- Quality indicators
- FAIR indicators
- Licenses / Terms of Usage / Access Policies
- Curation & preservation policies
- Access methods
- Federation will apply mostly at the resource delivery level, rather than at the infrastructure level. This facilitates EOSC-fying resources selectively and lowers the barrier for participation.
- In the case of data / metadata resources, specific interoperability requirements will need to be met to enable the findability and accessibility of the provided resources / datasets.
- EOSC allows service providers to show that they can provide a service offering, which is compliant with the needs of the European research community.
- By entering the EOSC realm, the first beneficiaries will be the users of your community.
- Make use of EOSC services / resources.
- Broaden the set of services / access to data you provide to your users.
- Moral or even legal obligation to contribute to open science.
- Rules of Participation / Principles of Participation can be found as a draft here.
See “3. How can I make my services available in EOSC?”
By making them available as EOSC resources. See “(3) How can I make my services available in EOSC?”
- From “The European Open Science Cloud Architecture: Anatomy and Physiology”:
The design of the system architecture is based on some initial assumptions. Among them are:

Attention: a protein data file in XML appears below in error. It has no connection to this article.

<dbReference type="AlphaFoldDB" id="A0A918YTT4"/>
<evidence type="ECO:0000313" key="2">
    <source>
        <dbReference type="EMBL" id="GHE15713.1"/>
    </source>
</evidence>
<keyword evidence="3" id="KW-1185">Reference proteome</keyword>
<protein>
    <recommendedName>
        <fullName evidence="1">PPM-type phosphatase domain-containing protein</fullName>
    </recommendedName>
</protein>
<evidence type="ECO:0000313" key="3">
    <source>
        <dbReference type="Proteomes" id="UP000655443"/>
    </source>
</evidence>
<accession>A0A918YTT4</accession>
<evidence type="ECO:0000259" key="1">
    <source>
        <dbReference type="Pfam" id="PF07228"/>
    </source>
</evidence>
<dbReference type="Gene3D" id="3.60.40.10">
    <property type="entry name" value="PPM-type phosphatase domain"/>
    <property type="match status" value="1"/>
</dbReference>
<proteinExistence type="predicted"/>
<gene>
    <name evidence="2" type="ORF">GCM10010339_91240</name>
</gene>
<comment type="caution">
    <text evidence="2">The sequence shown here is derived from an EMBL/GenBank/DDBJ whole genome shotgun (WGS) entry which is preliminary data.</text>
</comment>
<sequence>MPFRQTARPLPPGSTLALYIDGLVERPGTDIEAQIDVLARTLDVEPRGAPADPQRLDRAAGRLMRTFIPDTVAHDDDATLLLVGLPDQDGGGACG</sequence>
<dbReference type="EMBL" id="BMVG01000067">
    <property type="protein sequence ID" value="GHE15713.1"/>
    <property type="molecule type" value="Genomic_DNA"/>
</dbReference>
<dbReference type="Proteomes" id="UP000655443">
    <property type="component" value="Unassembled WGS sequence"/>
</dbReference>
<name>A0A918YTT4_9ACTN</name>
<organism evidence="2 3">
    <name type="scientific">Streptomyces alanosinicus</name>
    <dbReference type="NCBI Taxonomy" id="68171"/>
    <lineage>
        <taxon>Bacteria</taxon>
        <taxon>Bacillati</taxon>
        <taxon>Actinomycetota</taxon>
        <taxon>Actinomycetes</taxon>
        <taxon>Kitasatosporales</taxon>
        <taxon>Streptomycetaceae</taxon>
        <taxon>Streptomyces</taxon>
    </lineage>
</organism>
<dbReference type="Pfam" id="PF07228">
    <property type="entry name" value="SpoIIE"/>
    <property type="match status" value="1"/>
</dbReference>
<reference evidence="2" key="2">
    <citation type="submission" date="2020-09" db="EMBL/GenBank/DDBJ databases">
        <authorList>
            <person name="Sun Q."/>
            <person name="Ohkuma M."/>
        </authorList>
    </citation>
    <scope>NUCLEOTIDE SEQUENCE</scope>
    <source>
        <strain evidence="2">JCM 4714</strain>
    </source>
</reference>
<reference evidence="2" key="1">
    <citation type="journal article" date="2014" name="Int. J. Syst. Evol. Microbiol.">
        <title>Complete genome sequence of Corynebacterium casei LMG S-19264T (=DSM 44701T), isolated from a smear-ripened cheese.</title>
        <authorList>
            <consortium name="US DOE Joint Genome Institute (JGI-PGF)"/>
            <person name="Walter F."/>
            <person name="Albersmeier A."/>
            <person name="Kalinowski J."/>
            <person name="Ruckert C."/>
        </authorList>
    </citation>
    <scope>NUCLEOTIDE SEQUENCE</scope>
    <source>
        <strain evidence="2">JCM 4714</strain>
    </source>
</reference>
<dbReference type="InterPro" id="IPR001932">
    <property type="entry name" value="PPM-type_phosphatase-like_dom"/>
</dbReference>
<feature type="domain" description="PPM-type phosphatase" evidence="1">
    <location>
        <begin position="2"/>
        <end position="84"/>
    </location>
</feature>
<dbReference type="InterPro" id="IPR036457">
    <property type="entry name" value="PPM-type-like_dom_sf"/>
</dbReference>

- functionalities are provisioned as-a-service, i.e. they are made available by an online service operated by a provider, that takes care of the technical and organisational approaches, that it needs to deliver its functionality;
- EOSC is regulated by a set of Principles of Engagement. All the services included in the EOSC Service Catalogue (hereafter named “EOSC Services”) should satisfy these principles;
- the EOSC system is modelled as an open and evolving System of Systems (SoS), where the component systems providing services include existing and emerging Research Infrastructures (including e-Infrastructures) and other types of Service Providers;
- EOSC services provision is based on an open and evolving set of EOSC Nodes spread across several organisations and regions;
- EOSC Services should promote and support FAIRness, e.g. the data managed by EOSC Services should implement the FAIR principles, some EOSC Services should be explicitly envisaged to enable users implementing FAIR principles.
- We plan it as System of Systems - Operational Independence, Managerial Independence, Evolutionary Development, Emergent Behavior, Geographic Distribution
EOSC Stakeholders can play many roles including those of end-users, service providers, service developers, suppliers, system managers, system owners, funders etc. The Rules of Participation (to be published in July 2018) will focus on stakeholder roles and participation rules more specifically.